That particular recording was the best to me. We were able to capture the vibrations from the very base to the top of the Eiffel tower and back again, the full surface of the structure. Gustave Eiffel was a scientist, and I felt that was in the spirit of his work. What we captured were mainly the sounds of the wind and the rain being filtered by the iron of the structure, and that was her voice that day. But also we could hear the voices of the tourists and the elevators that moved along the edge, going up and down. We could hear it all.
Would you classify the Saturn or Eiffel tower recordings as music, or is it something entirely different?
To make them into music, one would have to do something with them. Our idea of music today is not just a raw recording. Even if there’s a bit more tolerance these days, if I took the recording of the voices I was just describing, without any editing, without any filtering, maybe a few people would be interested, but not many.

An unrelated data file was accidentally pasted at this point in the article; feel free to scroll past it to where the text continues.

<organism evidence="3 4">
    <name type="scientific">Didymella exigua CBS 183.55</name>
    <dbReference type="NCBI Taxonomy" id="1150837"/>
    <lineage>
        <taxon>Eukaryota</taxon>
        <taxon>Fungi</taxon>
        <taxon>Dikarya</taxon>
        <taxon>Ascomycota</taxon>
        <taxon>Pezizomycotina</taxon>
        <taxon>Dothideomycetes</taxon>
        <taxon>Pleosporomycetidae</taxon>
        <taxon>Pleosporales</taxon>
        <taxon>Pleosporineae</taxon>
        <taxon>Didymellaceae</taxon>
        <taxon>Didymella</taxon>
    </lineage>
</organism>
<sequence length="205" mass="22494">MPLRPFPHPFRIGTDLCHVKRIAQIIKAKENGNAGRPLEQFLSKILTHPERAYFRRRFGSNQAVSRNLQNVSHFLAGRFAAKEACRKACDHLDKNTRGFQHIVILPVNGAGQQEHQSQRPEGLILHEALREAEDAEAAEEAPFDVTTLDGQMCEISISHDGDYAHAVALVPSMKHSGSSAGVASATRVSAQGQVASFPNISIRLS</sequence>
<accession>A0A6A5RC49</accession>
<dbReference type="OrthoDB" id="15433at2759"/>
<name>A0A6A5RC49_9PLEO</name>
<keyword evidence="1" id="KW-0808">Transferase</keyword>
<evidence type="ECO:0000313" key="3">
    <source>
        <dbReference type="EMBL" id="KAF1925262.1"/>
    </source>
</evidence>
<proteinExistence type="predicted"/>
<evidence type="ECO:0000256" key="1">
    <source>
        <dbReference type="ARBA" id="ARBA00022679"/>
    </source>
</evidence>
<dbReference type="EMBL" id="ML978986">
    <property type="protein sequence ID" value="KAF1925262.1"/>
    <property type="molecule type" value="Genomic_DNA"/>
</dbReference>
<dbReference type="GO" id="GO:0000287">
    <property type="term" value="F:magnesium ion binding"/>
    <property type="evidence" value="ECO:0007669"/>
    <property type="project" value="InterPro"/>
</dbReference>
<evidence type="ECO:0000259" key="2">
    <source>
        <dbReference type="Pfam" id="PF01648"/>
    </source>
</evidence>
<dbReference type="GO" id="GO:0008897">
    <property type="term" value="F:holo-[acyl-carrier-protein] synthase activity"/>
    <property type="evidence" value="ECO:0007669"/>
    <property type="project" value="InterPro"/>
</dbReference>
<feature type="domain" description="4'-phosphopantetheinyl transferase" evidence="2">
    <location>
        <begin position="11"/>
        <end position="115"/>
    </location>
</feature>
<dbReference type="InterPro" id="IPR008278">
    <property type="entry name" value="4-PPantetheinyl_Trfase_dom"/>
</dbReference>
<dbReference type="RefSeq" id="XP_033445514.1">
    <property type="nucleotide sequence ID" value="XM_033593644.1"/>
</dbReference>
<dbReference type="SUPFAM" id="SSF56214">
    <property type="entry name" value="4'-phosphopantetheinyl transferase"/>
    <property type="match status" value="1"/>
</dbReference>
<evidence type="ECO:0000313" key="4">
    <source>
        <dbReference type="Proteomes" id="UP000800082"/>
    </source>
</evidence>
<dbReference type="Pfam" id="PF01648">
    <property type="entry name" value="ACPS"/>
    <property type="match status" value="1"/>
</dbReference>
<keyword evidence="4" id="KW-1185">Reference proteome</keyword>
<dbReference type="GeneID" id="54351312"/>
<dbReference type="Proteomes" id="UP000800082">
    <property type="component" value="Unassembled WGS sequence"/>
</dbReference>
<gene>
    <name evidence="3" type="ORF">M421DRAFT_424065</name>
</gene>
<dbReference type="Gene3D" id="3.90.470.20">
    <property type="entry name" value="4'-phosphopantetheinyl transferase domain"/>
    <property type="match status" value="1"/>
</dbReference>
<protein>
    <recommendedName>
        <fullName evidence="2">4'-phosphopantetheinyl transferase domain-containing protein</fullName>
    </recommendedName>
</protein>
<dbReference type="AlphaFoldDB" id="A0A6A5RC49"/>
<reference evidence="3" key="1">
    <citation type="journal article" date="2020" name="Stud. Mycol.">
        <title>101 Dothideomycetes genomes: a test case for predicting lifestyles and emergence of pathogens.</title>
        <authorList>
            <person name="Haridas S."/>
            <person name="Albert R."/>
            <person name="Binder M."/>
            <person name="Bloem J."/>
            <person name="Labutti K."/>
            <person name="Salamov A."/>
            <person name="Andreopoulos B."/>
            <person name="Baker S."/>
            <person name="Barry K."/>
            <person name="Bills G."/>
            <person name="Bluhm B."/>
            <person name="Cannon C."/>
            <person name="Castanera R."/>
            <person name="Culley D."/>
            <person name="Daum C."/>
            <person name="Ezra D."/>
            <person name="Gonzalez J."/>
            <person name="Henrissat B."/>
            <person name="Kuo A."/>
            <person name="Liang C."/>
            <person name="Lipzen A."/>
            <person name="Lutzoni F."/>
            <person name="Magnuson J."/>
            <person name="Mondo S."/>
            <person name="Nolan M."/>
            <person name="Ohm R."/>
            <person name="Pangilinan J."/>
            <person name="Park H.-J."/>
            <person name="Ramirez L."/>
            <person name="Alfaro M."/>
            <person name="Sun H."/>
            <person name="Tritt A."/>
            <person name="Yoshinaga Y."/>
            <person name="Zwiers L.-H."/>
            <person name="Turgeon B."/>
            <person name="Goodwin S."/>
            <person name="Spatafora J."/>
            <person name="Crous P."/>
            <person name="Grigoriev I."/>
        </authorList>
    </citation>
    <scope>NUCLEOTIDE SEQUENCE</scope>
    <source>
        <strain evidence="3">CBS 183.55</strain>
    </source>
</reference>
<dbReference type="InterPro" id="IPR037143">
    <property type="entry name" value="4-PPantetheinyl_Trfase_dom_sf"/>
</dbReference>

This year I listened to some raw storm recordings by Australian ambient musician Lawrence English (»Viento«), which are mainly just 40 minutes of extreme weather noises. I found it quite exciting. But I was asking myself – is this actually music, as it’s presented as such?
Since we did that work, there has been a resurgence of ambient and drone music. But I play primarily in the visual art realm, and at least here in the United States, there is no opportunity to present something like that. And I’ve been hesitant to present my work in the musical realm, just because I’ve never identified as a musician, but clearly something has happened to push me into that category.
I suspect that music is what we want it to be, in the end. There’s a market-driven form of music, where a song has to be three minutes or less and have certain characteristics. But drones and environmental recordings are getting more interesting to certain audiences as well.
Huge numbers of people listen to rain sounds or other white noise playlists on streaming services.
But bear in mind, I think these are being driven by a lot of health-based articles on how to calm your anxieties by listening to white noise. Especially in New York City, when the world is filled noise, I know many people that can’t sleep without a white noise player in the room. I think that has introduced a lot of people to listening to sounds that don’t have a melodic or harmonic component to it. Maybe it’s prepared people to be open to the idea of listening to the world around us in a way.
In your visual art, you’ve worked with other nature sounds, like cricket calls or firefly signals. Can you speak more about these projects?